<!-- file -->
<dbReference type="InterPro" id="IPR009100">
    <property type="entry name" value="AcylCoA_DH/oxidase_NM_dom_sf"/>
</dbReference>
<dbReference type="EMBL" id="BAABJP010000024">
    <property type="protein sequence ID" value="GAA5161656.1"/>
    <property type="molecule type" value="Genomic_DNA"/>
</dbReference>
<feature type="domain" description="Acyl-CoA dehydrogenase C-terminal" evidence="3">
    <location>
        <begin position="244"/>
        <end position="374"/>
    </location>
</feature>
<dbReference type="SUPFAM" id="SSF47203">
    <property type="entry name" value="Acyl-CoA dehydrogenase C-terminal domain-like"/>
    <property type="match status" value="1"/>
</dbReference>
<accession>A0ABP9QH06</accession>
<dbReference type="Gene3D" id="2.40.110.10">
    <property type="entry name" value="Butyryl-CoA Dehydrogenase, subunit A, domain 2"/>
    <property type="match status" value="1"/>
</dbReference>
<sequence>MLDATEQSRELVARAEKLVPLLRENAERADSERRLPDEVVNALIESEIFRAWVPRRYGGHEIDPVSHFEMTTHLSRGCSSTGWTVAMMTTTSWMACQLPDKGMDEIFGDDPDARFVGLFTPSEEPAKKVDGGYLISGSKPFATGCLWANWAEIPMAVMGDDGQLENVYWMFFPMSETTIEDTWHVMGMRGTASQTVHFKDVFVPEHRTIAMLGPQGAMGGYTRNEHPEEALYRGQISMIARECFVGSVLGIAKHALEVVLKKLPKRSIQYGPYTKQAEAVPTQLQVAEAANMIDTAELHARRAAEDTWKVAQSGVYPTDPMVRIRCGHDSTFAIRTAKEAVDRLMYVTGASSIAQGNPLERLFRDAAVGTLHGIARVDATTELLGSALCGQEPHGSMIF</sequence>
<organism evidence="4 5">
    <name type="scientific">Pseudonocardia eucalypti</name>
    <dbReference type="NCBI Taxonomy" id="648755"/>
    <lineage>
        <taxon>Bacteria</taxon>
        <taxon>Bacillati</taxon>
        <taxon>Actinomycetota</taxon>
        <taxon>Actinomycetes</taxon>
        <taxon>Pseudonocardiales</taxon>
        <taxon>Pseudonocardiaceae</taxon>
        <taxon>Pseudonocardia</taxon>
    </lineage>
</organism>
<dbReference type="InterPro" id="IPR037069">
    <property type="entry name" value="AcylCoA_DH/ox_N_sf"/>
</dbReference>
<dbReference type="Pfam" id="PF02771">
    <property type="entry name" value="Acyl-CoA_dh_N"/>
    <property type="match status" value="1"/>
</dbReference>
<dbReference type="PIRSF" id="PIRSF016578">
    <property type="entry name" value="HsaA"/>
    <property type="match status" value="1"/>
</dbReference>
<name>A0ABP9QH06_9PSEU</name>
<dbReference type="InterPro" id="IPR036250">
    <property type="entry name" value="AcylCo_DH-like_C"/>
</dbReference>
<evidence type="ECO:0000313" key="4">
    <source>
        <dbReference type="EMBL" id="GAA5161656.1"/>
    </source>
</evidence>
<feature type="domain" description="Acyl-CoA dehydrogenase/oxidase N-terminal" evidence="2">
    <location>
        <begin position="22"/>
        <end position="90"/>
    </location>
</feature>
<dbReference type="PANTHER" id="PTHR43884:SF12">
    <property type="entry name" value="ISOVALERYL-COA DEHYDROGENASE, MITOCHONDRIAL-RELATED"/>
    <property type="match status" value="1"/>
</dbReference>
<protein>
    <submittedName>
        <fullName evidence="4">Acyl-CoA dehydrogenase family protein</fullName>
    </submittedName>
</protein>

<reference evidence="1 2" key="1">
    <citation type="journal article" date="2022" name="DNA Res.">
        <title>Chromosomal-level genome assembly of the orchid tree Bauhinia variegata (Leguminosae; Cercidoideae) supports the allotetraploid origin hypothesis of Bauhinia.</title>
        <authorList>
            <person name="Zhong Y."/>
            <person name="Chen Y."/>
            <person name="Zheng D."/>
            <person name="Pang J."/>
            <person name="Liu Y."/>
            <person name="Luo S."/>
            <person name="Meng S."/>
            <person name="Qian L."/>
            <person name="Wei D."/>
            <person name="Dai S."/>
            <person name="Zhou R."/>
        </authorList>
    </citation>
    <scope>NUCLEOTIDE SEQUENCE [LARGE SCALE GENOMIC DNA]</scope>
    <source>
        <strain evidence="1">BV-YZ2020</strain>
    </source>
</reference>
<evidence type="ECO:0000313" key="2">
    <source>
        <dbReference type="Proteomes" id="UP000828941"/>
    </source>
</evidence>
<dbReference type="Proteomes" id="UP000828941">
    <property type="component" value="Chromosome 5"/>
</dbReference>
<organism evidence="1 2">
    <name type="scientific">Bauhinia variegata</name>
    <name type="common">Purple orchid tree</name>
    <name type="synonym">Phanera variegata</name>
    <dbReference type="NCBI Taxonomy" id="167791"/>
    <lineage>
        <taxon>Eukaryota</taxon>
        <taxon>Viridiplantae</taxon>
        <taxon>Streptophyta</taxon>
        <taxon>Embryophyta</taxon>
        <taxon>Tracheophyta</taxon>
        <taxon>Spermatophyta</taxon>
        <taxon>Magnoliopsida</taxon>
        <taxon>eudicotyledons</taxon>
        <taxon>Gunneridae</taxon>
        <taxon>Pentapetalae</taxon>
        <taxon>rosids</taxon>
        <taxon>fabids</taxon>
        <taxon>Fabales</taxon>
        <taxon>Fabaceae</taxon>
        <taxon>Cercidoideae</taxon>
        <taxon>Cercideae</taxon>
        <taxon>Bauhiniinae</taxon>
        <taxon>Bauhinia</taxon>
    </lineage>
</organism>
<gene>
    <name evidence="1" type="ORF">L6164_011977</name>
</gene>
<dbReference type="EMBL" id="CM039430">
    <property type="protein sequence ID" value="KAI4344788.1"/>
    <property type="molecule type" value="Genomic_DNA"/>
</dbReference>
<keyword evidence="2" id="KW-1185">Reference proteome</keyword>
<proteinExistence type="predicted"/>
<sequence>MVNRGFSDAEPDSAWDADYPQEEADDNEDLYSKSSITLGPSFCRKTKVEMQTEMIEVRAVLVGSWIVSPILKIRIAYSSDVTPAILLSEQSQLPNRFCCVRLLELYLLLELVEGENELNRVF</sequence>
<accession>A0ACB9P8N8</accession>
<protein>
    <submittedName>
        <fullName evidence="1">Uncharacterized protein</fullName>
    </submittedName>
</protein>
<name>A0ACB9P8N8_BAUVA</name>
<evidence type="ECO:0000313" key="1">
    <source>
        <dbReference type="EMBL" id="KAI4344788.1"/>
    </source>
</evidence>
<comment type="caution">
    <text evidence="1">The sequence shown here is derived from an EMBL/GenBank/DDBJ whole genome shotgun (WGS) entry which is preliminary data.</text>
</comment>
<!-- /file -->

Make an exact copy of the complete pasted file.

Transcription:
<dbReference type="InterPro" id="IPR009100">
    <property type="entry name" value="AcylCoA_DH/oxidase_NM_dom_sf"/>
</dbReference>
<dbReference type="EMBL" id="BAABJP010000024">
    <property type="protein sequence ID" value="GAA5161656.1"/>
    <property type="molecule type" value="Genomic_DNA"/>
</dbReference>
<feature type="domain" description="Acyl-CoA dehydrogenase C-terminal" evidence="3">
    <location>
        <begin position="244"/>
        <end position="374"/>
    </location>
</feature>
<dbReference type="SUPFAM" id="SSF47203">
    <property type="entry name" value="Acyl-CoA dehydrogenase C-terminal domain-like"/>
    <property type="match status" value="1"/>
</dbReference>
<accession>A0ABP9QH06</accession>
<dbReference type="Gene3D" id="2.40.110.10">
    <property type="entry name" value="Butyryl-CoA Dehydrogenase, subunit A, domain 2"/>
    <property type="match status" value="1"/>
</dbReference>
<sequence>MLDATEQSRELVARAEKLVPLLRENAERADSERRLPDEVVNALIESEIFRAWVPRRYGGHEIDPVSHFEMTTHLSRGCSSTGWTVAMMTTTSWMACQLPDKGMDEIFGDDPDARFVGLFTPSEEPAKKVDGGYLISGSKPFATGCLWANWAEIPMAVMGDDGQLENVYWMFFPMSETTIEDTWHVMGMRGTASQTVHFKDVFVPEHRTIAMLGPQGAMGGYTRNEHPEEALYRGQISMIARECFVGSVLGIAKHALEVVLKKLPKRSIQYGPYTKQAEAVPTQLQVAEAANMIDTAELHARRAAEDTWKVAQSGVYPTDPMVRIRCGHDSTFAIRTAKEAVDRLMYVTGASSIAQGNPLERLFRDAAVGTLHGIARVDATTELLGSALCGQEPHGSMIF</sequence>
<organism evidence="4 5">
    <name type="scientific">Pseudonocardia eucalypti</name>
    <dbReference type="NCBI Taxonomy" id="648755"/>
    <lineage>
        <taxon>Bacteria</taxon>
        <taxon>Bacillati</taxon>
        <taxon>Actinomycetota</taxon>
        <taxon>Actinomycetes</taxon>
        <taxon>Pseudonocardiales</taxon>
        <taxon>Pseudonocardiaceae</taxon>
        <taxon>Pseudonocardia</taxon>
    </lineage>
</organism>
<dbReference type="InterPro" id="IPR037069">
    <property type="entry name" value="AcylCoA_DH/ox_N_sf"/>
</dbReference>
<dbReference type="Pfam" id="PF02771">
    <property type="entry name" value="Acyl-CoA_dh_N"/>
    <property type="match status" value="1"/>
</dbReference>
<dbReference type="PIRSF" id="PIRSF016578">
    <property type="entry name" value="HsaA"/>
    <property type="match status" value="1"/>
</dbReference>
<name>A0ABP9QH06_9PSEU</name>
<dbReference type="InterPro" id="IPR036250">
    <property type="entry name" value="AcylCo_DH-like_C"/>
</dbReference>
<evidence type="ECO:0000313" key="4">
    <source>
        <dbReference type="EMBL" id="GAA5161656.1"/>
    </source>
</evidence>
<feature type="domain" description="Acyl-CoA dehydrogenase/oxidase N-terminal" evidence="2">
    <location>
        <begin position="22"/>
        <end position="90"/>
    </location>
</feature>
<dbReference type="PANTHER" id="PTHR43884:SF12">
    <property type="entry name" value="ISOVALERYL-COA DEHYDROGENASE, MITOCHONDRIAL-RELATED"/>
    <property type="match status" value="1"/>
</dbReference>
<protein>
    <submittedName>
        <fullName evidence="4">Acyl-CoA dehydrogenase family protein</fullName>
    </submittedName>
</protein>

<reference evidence="1 2" key="1">
    <citation type="journal article" date="2022" name="DNA Res.">
        <title>Chromosomal-level genome assembly of the orchid tree Bauhinia variegata (Leguminosae; Cercidoideae) supports the allotetraploid origin hypothesis of Bauhinia.</title>
        <authorList>
            <person name="Zhong Y."/>
            <person name="Chen Y."/>
            <person name="Zheng D."/>
            <person name="Pang J."/>
            <person name="Liu Y."/>
            <person name="Luo S."/>
            <person name="Meng S."/>
            <person name="Qian L."/>
            <person name="Wei D."/>
            <person name="Dai S."/>
            <person name="Zhou R."/>
        </authorList>
    </citation>
    <scope>NUCLEOTIDE SEQUENCE [LARGE SCALE GENOMIC DNA]</scope>
    <source>
        <strain evidence="1">BV-YZ2020</strain>
    </source>
</reference>
<evidence type="ECO:0000313" key="2">
    <source>
        <dbReference type="Proteomes" id="UP000828941"/>
    </source>
</evidence>
<dbReference type="Proteomes" id="UP000828941">
    <property type="component" value="Chromosome 5"/>
</dbReference>
<organism evidence="1 2">
    <name type="scientific">Bauhinia variegata</name>
    <name type="common">Purple orchid tree</name>
    <name type="synonym">Phanera variegata</name>
    <dbReference type="NCBI Taxonomy" id="167791"/>
    <lineage>
        <taxon>Eukaryota</taxon>
        <taxon>Viridiplantae</taxon>
        <taxon>Streptophyta</taxon>
        <taxon>Embryophyta</taxon>
        <taxon>Tracheophyta</taxon>
        <taxon>Spermatophyta</taxon>
        <taxon>Magnoliopsida</taxon>
        <taxon>eudicotyledons</taxon>
        <taxon>Gunneridae</taxon>
        <taxon>Pentapetalae</taxon>
        <taxon>rosids</taxon>
        <taxon>fabids</taxon>
        <taxon>Fabales</taxon>
        <taxon>Fabaceae</taxon>
        <taxon>Cercidoideae</taxon>
        <taxon>Cercideae</taxon>
        <taxon>Bauhiniinae</taxon>
        <taxon>Bauhinia</taxon>
    </lineage>
</organism>
<gene>
    <name evidence="1" type="ORF">L6164_011977</name>
</gene>
<dbReference type="EMBL" id="CM039430">
    <property type="protein sequence ID" value="KAI4344788.1"/>
    <property type="molecule type" value="Genomic_DNA"/>
</dbReference>
<keyword evidence="2" id="KW-1185">Reference proteome</keyword>
<proteinExistence type="predicted"/>
<sequence>MVNRGFSDAEPDSAWDADYPQEEADDNEDLYSKSSITLGPSFCRKTKVEMQTEMIEVRAVLVGSWIVSPILKIRIAYSSDVTPAILLSEQSQLPNRFCCVRLLELYLLLELVEGENELNRVF</sequence>
<accession>A0ACB9P8N8</accession>
<protein>
    <submittedName>
        <fullName evidence="1">Uncharacterized protein</fullName>
    </submittedName>
</protein>
<name>A0ACB9P8N8_BAUVA</name>
<evidence type="ECO:0000313" key="1">
    <source>
        <dbReference type="EMBL" id="KAI4344788.1"/>
    </source>
</evidence>
<comment type="caution">
    <text evidence="1">The sequence shown here is derived from an EMBL/GenBank/DDBJ whole genome shotgun (WGS) entry which is preliminary data.</text>
</comment>